On Little Willie John

It’s just possible that some of you out there aren’t fans of R&B music from the ’50s and early ’60s. I mean, I don’t know why you wouldn’t be, but I admit the possibility that you aren’t.

And if not, you probably haven’t heard of Little Willie John.

Little Willie John is the great forgotten R&B singer. In terms of talent, he was right up there with Sam Cooke and Jackie Wilson and… well, maybe not quite James Brown and Ray Charles; let’s not get crazy. But he got thrown in jail and eventually died there, and over the years his fame shrank rather than grew.

His most famous songs are “All Around the World” and “Fever”, and he had other great ones like “Need Your Love So Bad” and “Leave My Kitten Alone”, but my favourite is one that was used in the Lone Star* soundtrack, “My Love Is.” I like it because it’s quiet and simple, but gives the impression of being inexorable and even a bit ominous.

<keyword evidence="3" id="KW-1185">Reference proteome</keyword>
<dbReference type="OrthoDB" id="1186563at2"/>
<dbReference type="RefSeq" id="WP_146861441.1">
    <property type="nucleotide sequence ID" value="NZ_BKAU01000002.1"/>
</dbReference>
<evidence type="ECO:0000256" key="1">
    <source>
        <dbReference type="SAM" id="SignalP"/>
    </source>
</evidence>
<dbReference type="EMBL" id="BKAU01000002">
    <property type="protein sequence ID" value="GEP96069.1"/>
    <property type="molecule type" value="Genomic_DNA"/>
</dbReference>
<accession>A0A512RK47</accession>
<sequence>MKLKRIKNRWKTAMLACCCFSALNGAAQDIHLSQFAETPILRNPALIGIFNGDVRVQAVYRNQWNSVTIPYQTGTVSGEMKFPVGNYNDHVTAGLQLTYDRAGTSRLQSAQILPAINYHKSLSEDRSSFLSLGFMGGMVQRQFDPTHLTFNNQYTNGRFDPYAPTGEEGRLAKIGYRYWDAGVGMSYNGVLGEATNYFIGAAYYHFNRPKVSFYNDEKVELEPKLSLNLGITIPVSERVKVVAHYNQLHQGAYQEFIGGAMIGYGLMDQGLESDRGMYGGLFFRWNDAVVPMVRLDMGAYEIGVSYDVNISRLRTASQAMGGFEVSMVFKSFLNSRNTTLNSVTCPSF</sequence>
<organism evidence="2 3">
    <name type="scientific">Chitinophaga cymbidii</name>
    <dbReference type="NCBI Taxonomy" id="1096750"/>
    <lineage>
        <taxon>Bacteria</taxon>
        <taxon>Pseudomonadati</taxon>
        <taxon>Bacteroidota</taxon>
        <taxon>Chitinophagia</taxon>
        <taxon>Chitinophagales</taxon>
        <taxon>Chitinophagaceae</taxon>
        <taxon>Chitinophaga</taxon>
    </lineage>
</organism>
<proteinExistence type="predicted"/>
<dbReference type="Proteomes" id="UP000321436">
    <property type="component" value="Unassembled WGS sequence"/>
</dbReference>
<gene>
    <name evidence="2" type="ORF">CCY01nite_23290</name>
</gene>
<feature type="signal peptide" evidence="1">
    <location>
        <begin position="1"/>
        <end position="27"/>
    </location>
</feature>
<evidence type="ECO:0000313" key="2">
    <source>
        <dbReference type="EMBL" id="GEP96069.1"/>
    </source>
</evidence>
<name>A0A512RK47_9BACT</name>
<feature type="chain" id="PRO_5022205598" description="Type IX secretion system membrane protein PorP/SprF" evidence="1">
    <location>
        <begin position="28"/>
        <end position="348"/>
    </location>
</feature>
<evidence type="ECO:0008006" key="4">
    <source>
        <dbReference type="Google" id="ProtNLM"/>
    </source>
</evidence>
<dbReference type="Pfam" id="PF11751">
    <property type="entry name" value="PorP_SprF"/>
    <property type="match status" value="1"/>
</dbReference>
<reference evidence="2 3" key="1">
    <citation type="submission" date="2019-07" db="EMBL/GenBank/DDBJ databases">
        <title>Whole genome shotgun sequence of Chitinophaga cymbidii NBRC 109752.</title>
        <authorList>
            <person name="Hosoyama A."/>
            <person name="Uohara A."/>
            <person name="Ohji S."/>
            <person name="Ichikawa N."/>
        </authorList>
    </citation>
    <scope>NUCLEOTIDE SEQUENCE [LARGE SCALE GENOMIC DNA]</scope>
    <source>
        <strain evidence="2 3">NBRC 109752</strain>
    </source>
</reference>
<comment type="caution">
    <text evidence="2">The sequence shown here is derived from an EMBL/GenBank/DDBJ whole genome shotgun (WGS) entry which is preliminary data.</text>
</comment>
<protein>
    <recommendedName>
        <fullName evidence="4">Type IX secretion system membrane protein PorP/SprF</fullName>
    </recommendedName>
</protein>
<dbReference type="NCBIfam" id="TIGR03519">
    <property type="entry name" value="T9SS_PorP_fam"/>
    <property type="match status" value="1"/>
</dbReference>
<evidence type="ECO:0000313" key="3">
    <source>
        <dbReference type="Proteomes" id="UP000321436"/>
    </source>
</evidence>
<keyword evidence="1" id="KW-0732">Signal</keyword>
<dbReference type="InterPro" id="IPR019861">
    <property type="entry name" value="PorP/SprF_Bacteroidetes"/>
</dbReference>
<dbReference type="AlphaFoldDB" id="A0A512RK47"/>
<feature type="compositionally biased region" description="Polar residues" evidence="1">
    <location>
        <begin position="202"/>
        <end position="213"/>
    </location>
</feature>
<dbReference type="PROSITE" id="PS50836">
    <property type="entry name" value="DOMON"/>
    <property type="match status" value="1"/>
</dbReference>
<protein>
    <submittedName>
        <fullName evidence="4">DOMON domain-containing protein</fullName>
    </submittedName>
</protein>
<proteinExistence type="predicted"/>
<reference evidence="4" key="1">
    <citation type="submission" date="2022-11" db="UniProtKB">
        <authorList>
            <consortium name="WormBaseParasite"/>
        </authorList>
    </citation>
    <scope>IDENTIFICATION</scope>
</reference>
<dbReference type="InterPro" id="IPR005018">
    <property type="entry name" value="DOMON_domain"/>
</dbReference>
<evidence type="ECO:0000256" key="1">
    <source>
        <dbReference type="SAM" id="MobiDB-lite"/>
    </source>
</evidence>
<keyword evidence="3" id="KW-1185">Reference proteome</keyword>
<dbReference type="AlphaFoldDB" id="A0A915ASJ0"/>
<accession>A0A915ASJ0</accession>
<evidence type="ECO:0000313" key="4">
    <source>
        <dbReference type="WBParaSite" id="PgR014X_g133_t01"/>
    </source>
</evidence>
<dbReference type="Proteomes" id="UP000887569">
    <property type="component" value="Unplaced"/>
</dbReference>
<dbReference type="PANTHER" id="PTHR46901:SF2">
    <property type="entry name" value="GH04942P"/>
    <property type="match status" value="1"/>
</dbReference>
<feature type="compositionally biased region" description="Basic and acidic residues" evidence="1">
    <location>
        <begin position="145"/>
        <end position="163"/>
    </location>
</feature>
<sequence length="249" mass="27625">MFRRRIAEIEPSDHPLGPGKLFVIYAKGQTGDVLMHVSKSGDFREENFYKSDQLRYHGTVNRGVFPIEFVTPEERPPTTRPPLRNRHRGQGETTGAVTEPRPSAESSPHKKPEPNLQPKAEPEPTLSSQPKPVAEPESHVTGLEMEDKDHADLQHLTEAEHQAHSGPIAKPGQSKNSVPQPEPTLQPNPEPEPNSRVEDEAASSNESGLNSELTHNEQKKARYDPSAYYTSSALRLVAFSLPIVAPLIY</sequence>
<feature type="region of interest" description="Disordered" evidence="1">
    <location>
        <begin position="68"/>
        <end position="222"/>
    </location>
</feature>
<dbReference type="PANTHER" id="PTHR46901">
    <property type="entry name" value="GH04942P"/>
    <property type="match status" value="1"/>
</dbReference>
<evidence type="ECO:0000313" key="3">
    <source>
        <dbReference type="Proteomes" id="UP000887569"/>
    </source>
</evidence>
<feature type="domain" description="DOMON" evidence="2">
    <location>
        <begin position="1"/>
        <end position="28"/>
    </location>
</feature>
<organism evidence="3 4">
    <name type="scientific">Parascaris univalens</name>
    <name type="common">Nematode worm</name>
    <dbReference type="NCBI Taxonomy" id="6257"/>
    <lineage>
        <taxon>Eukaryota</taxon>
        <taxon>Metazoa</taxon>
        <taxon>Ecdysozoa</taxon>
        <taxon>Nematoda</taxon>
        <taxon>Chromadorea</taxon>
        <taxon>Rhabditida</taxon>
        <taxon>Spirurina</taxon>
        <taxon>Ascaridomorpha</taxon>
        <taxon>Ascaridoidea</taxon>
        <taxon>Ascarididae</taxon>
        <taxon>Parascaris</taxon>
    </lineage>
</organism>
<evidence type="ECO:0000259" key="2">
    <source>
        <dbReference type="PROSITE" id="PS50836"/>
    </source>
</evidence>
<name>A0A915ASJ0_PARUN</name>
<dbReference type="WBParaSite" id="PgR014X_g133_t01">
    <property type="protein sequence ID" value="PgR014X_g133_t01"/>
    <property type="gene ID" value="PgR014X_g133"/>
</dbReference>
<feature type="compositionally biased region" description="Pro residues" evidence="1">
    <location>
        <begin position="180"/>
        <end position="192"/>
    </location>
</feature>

Anyway, I was recently reading Susan Whitall’s biography* of John, and one of the things I learned from it is that, before he died, John recorded one last album worth of material which wasn’t released for legal reasons… but that it’s now available on CD. (Nineteen Sixty Six: The David Axelrod & HB Barnum Sessions.) I ordered it, received it today, and have listened to it. And it’s awesome.

Seriously. I would have gotten it just for the sake of completeness; after all, they aren’t making any more new Little Willie John music these days. I’m not surprised I like it, but I am surprised at how good it is, and how different from his other stuff. It’s less R&B and more… more soul or blues, or both, or something. I wonder what he would have sounded like if he had survived into the 1970s.

* Recommended.

2 thoughts on “On Little Willie John

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